In both cases, the candidate obtains a refugee card and a blue passport (the one for refugees) with a visa. “It’s a very closed network, it’s beyond even my comprehension; I play my role as an intermediary and I stop there, I don’t even want to know how things are going over there,” says Christophe. I take his phone number and promise to contact him later.
Adele, the hub of the gang
Christophe’s last words still make me want to discover this “very closed network”. I understand that he has given me all the information he has and I decide not to contact him anymore. Jean François and I manage to get Adele’s phone number from other refugees. As a bonus, Adele speaks Lingala, Jean François’ mother tongue. On the phone, on several occasions, Adele is inexhaustible when she talks about the network and its advantages. We decide to go to Yaoundé to meet Adele.
Adele is a short lady with a chocolate complexion. Seen up close, she would be in her fifties. She was dressed up and chose to receive me in a makeshift bar far from curious eyes. “It’s a safe network, you don’t have to be afraid,” Adele reassured me. “I had two of my children travel with this network, the third lives with me and will leave soon. Adèle says that the network is sponsored by Ateba. He is assisted by a certain Mvondo who also works for the UNHCR, she says.
After this welcoming speech, it was time to give the first installment of the total amount, 750,000 FCFA ($1200).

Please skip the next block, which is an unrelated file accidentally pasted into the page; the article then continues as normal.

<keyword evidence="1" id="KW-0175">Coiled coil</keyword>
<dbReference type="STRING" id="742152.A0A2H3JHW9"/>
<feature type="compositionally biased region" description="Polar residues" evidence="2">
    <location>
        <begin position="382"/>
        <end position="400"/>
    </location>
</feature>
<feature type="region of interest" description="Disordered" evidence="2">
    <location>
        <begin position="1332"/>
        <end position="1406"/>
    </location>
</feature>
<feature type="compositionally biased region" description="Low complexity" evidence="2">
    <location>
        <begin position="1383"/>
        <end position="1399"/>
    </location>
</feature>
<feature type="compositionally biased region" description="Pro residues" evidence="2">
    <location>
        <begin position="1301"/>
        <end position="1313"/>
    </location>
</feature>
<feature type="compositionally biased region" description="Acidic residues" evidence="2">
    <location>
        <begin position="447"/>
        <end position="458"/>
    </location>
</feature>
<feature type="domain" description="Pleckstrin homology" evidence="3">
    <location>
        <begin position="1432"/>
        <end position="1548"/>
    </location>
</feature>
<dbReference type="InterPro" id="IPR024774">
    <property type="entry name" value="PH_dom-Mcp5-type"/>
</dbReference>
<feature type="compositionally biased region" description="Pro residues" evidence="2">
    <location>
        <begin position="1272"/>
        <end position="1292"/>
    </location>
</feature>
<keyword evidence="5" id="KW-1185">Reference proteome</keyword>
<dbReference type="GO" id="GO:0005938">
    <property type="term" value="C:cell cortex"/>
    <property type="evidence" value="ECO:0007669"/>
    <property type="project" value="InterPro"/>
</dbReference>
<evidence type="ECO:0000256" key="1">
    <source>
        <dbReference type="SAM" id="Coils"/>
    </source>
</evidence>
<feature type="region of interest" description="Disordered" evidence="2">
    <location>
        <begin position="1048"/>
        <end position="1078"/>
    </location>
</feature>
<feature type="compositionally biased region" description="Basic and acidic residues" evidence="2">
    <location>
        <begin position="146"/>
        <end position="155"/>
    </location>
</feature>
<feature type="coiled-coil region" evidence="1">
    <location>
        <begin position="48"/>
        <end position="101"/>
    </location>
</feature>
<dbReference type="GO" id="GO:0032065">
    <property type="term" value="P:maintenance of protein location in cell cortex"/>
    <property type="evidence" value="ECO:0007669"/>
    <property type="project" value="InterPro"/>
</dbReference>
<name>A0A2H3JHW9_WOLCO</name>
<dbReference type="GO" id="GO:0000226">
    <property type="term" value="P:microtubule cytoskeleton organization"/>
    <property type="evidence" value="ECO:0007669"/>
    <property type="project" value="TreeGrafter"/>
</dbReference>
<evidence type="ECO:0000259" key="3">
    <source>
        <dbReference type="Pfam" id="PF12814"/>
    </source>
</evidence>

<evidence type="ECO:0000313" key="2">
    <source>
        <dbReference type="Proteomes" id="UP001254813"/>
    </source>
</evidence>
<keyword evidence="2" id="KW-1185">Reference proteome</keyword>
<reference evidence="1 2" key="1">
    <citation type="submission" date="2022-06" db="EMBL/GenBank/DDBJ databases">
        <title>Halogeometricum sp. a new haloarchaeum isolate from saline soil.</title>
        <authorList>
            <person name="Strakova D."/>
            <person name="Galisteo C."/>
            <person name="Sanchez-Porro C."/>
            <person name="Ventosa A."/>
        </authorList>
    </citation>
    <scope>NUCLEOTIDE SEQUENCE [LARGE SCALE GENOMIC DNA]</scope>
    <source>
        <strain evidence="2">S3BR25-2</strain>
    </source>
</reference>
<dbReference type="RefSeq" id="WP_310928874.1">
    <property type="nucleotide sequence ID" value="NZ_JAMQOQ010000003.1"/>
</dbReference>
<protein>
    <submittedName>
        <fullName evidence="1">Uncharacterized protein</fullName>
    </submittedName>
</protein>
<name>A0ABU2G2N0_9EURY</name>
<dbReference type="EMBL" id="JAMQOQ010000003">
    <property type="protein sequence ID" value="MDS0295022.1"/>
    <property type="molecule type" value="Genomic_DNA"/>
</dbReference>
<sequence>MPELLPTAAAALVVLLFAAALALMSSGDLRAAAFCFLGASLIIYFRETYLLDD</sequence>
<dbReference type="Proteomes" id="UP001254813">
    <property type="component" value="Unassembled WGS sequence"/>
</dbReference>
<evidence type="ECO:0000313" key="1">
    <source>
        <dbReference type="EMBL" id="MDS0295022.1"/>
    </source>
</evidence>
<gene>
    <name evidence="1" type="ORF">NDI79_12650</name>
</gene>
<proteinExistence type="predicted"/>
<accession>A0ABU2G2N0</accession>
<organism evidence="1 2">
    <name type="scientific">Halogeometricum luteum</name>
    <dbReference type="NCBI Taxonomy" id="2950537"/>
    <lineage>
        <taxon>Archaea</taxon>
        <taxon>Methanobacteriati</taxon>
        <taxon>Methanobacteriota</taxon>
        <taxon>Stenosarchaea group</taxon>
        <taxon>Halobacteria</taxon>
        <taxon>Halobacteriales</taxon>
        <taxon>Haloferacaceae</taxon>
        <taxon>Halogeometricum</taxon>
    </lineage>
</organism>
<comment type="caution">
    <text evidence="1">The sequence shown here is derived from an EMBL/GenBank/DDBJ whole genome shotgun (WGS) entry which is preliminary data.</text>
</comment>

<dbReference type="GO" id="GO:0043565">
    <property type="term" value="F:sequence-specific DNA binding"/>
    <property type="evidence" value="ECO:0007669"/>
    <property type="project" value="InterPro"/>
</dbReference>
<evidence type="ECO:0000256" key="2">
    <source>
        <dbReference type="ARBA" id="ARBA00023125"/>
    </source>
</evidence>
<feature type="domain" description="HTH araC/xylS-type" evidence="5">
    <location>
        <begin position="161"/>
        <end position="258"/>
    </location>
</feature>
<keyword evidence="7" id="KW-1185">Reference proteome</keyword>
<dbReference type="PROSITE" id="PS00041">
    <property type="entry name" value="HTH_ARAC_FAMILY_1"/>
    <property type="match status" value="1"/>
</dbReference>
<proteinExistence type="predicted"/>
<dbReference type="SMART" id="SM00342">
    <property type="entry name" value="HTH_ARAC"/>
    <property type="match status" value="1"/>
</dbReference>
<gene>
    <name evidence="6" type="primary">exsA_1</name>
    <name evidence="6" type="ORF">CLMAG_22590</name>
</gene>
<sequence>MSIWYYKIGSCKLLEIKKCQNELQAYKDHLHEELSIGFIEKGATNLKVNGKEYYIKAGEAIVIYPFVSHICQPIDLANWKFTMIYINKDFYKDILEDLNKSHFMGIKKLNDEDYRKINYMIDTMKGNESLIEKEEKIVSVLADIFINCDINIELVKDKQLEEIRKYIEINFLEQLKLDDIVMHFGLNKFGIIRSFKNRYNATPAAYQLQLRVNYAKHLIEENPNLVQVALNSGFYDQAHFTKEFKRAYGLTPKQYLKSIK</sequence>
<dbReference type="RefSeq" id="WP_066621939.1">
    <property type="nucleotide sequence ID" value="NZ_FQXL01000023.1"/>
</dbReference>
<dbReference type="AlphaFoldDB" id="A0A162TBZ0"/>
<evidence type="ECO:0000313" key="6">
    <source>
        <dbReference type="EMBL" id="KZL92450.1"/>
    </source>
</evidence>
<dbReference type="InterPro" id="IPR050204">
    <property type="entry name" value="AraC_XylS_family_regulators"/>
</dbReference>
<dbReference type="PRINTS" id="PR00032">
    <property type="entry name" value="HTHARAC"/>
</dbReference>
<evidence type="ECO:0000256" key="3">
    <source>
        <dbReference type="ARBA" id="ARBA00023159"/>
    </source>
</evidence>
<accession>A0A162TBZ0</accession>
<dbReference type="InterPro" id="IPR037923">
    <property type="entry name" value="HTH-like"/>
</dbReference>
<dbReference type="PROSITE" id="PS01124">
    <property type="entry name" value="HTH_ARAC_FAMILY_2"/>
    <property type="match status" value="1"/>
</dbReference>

“Times are hard, if we can help young people like you to travel to fight and that we also earn something, it makes me happy,” says Adele in a soft voice.
Later, Adele shows me a picture of a young man she says is based in Turkey after traveling from Cameroon through the network. Jean François and I manage, thanks to our research, to contact another Cameroonian living in France. He claims to have been helped by Adele and her gang.
“I was afraid at the beginning but I told myself that I have nothing to lose since it is difficult in my country,” says the young man on the phone, “I gave the money to a lady, she did everything.”
A few months passed. Adele contacted me again to ask me to provide the network with some of my official documents in order to establish my blue passport. She says that the network has chosen to send me to Bratislava, the capital of Slovakia, with a bonus job. But, she says, if I don’t agree, the network will find me another country. I stood by my choice of Slovakia.
“They gave you the nationality of Congo Brazzaville but you are not going to go to the UNHCR for the formalities, they will know that you don’t have a Congolese accent”, Adele tells me. Later, Adele tells me that the network has given me a new nationality. “It’s better that you have Central African nationality. That’s what makes it easy to pass. Since the country is still at war, the whites prefer refugees from there,” says Adele.
For months, I recorded audio and video conversations with the network. Each time, Adele reports back to me on the opinions of Ateba, Mvondo, and even a certain Gladys who also works for UNHCR. The Museba Project has not been able to confirm that Mvondo and Gladys are UNHCR employees.
The network at a point changed its demands during the process. According to Adele, Ateba said I will instead pay 2,500,000 FCFA ($4,000) to get the refugee card, passport, visa and a job in Slovakia.
“If you think this amount is high, we will keep the 1,500,000 FCFA but as soon as the passport is issued, we will give it to you and you will travel at your own expense,” Adele told me. At this point, there is no turning back. I accepted the proposal.